Today the Zillow Group is a public company with 645 million in revenue that also operates websites for mortgage and real estate professionals -- and completed the acquisition of its nearest competitor, Trulia, last year. From the start, Zillow offered the "Zestimate," its value-forecasting feature for homes in locations across the United States. Currently, Zillow claims to have Zestimates for more than 100 million homes, with 100-plus attributes tracked for each property. The technology powering Zestimates and other features has advanced steadily over the years, with open source and cloud computing playing increasingly important roles. Last week I interviewed Stan Humphries, chief analytics officer at Zillow, along with Jasjeet Thind, senior director of data science and engineering.
Big data platform vendors are increasingly focusing on churning through unstructured data, especially for text, audio and even security applications like insider threat analysis. Among the companies emerging in this industry segment is Digital Reasoning, a well-connected cognitive computing company that has helped the U.S. military track terrorists online while working with financial markets to spot insider trading. The company, which recently expanded beyond the Capital Beltway to Nashville, rolled out the latest version of its Synthesys cognitive computing platform this week that combines machine learning, natural language processing, computer vision and pattern recognition. The combination is intended to boost the quality of unstructured data analysis while reducing the amount of time needed to get the desired results. Version 4 of the Digital Reasoning platform released on Tuesday (June 21) is based on proprietary analytics tools that apply deep learning neural network techniques across text, audio and images.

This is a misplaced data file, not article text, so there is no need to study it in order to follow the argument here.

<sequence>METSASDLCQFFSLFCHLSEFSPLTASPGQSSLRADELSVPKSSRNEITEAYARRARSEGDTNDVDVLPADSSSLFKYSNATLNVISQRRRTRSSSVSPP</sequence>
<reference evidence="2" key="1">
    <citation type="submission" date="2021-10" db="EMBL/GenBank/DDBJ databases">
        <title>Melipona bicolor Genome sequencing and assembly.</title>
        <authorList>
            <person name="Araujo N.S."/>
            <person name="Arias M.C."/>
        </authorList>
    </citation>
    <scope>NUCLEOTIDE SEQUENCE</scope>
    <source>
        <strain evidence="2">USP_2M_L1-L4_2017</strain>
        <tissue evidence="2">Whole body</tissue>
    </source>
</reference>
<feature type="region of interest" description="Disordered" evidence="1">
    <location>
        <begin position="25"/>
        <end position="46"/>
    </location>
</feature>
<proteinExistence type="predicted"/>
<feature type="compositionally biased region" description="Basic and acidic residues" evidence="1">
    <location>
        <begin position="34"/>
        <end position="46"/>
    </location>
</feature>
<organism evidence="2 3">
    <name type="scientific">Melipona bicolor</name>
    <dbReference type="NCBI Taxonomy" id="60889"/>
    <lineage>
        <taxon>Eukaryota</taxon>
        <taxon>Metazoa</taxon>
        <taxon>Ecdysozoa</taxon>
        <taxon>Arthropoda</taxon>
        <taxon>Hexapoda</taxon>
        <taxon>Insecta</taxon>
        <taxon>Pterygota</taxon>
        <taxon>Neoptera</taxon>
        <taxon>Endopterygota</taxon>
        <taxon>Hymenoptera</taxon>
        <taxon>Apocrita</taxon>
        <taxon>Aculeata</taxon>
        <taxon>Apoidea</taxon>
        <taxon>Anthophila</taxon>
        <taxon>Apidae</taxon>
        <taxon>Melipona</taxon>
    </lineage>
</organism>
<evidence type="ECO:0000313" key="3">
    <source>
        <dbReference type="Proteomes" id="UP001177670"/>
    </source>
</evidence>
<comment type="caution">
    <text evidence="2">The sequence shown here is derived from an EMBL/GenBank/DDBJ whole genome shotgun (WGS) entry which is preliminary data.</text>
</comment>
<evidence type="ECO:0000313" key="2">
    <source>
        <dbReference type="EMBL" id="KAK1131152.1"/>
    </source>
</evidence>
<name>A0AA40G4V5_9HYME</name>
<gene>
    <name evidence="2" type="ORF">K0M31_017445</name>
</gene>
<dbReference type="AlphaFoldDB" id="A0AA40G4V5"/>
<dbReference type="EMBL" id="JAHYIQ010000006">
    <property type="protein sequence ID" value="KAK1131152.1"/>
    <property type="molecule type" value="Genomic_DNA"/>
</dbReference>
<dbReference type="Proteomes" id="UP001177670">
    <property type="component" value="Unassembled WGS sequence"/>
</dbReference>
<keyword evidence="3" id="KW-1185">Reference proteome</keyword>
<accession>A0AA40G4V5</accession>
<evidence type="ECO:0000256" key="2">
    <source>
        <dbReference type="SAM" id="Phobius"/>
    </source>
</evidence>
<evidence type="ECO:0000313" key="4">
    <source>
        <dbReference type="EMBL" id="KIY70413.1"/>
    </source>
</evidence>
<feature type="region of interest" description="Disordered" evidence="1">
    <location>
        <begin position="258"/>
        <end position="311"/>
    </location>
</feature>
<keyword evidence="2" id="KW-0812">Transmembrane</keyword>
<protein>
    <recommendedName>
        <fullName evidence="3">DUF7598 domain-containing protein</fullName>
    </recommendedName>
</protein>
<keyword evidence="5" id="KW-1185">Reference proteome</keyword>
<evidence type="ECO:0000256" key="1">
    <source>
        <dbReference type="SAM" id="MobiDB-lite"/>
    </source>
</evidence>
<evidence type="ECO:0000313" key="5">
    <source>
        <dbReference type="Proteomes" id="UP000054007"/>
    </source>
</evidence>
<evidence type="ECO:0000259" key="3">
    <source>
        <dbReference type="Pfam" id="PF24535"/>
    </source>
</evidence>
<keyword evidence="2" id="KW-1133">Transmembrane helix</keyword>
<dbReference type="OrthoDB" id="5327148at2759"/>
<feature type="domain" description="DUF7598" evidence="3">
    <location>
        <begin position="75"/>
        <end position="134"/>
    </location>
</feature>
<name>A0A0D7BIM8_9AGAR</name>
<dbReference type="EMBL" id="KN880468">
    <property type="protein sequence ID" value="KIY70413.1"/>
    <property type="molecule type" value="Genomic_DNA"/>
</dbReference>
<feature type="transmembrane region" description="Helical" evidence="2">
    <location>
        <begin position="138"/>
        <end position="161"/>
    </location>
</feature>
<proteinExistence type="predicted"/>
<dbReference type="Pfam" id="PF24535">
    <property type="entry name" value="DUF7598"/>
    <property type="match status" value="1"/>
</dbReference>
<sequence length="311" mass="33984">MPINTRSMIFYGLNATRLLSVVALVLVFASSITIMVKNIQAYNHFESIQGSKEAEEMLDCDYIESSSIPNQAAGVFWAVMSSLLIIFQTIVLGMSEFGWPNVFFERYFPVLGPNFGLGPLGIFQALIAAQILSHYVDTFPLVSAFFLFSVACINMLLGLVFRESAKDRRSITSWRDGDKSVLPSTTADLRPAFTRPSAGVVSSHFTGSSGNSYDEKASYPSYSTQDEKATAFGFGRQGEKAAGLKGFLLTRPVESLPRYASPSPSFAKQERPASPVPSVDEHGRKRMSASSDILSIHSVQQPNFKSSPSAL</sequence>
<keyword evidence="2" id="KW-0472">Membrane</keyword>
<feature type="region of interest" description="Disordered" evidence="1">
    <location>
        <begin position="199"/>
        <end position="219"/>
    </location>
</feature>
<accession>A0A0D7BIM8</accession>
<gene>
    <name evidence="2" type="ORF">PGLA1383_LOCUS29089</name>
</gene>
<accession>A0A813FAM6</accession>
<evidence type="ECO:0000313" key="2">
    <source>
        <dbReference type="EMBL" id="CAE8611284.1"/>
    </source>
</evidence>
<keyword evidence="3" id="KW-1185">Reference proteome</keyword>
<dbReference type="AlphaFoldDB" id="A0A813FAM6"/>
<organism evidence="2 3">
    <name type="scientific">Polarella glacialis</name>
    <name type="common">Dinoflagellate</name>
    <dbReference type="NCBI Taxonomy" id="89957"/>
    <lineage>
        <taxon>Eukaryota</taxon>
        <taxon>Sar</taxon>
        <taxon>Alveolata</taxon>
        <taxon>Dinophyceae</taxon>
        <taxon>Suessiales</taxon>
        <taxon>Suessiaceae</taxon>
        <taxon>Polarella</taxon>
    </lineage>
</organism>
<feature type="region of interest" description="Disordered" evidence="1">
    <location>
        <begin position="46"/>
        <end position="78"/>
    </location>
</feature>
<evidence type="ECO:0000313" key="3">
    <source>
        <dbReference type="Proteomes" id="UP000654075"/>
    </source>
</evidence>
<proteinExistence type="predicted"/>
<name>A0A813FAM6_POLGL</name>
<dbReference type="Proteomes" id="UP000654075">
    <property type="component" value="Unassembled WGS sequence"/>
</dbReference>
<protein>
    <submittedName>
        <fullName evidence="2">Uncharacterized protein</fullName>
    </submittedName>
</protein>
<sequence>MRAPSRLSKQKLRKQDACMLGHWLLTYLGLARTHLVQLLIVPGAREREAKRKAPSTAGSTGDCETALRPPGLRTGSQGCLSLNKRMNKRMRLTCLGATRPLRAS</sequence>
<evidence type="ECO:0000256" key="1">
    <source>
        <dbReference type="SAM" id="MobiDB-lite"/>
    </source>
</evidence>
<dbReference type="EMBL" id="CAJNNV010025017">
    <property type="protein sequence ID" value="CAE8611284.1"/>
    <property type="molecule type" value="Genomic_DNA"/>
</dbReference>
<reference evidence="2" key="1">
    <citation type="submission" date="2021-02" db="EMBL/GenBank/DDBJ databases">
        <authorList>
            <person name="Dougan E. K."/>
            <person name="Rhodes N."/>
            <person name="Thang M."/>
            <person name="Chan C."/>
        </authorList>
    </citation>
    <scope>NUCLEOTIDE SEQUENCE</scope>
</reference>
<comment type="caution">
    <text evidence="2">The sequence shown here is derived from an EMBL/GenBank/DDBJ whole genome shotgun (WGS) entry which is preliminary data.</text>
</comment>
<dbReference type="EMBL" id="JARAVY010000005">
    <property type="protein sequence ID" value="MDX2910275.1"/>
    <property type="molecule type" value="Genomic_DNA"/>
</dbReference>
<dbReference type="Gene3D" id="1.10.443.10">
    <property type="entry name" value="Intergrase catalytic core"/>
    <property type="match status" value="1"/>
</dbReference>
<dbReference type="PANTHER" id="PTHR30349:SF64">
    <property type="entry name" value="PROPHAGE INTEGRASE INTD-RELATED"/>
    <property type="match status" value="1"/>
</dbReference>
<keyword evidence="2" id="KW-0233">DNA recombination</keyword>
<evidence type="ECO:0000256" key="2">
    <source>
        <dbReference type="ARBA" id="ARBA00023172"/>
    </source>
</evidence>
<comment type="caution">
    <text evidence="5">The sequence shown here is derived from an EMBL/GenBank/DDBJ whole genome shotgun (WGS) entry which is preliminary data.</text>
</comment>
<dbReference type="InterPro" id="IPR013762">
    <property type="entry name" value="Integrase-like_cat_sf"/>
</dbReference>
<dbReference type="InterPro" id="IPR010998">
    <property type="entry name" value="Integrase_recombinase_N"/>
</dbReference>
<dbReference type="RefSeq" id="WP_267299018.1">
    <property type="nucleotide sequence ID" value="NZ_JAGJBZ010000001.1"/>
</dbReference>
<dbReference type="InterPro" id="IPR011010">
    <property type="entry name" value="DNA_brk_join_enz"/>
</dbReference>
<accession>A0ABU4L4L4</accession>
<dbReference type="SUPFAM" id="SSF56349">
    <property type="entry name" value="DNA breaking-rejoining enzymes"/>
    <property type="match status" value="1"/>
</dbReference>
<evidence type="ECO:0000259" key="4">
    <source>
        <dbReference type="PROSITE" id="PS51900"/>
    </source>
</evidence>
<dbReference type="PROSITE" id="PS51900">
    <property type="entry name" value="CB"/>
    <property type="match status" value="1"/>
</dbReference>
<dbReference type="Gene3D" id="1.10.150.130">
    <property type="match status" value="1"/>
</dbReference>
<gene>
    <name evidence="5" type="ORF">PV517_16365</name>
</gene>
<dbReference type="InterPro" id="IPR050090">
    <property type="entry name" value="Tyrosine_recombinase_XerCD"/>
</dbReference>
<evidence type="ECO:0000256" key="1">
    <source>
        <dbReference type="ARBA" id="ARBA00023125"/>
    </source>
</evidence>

It makes sense for large technology companies like Google and Microsoft to open source AI and machine learning solutions because they have overlapping vertical interests in providing vast cloud services. These come into play when a certain machine learning library becomes popular and users deploy it on the cloud and so forth. It is less clear why financial services companies, which play a much more directly correlated zero sum game, would open up code that they paid the engineering team to create. It's interesting that hedge funds, traditionally thought to be the most secretive of financial institutions, have been proactive in pushing an open source software agenda. AQR Capital Management was probably patient zero when it came to opening up their code around data storage – and this move, shepherded by software engineer Wes McKinney, kickstarted the popular Pandas libraries project.
The artificial intelligence market is expected to grow to USD $16.06 Billion by 2022. The McKinsey Global Institute says, "Recent advances in machine learning can be used to solve a tremendous variety of problems--and deep learning is pushing the boundaries even further." One such company set to take advantage of this emerging market is ASX-listed BrainChip Holdings (ASX:BRN) which is headquartered in Aliso Viejo, California. They have developed a Spiking Neuron Adaptive Processor (SNAP) that essentially mimics the human brain: autonomous and unsupervised learning, evolves and associates information. According to CEO Louis DiNardo, SNAP has many applications, which includes surveillance, casino operations, and even investing.
Taiwan-based visual analytics company Viscovery has announced raising 10 million in funding from its lead investor China Development Industrial Bank, in a bid to accelerate the growth of the platform's global video data analytics and contextual advertising solution. GD1 Fund, H&Q Asia Pacific, and iStart (Softbank China's Venture Capital early fund) also participated in this round. The company's Viscovery Discovery Service (VDS) provides video data analysis, search optimisation and other value added services to clients across the region, including those in Taiwan, South Korea and China. The data is then analysed in order to determine the best context. According to the company, clients find this technique more effective in finding video content, instead of just searching through keywords in the title or description.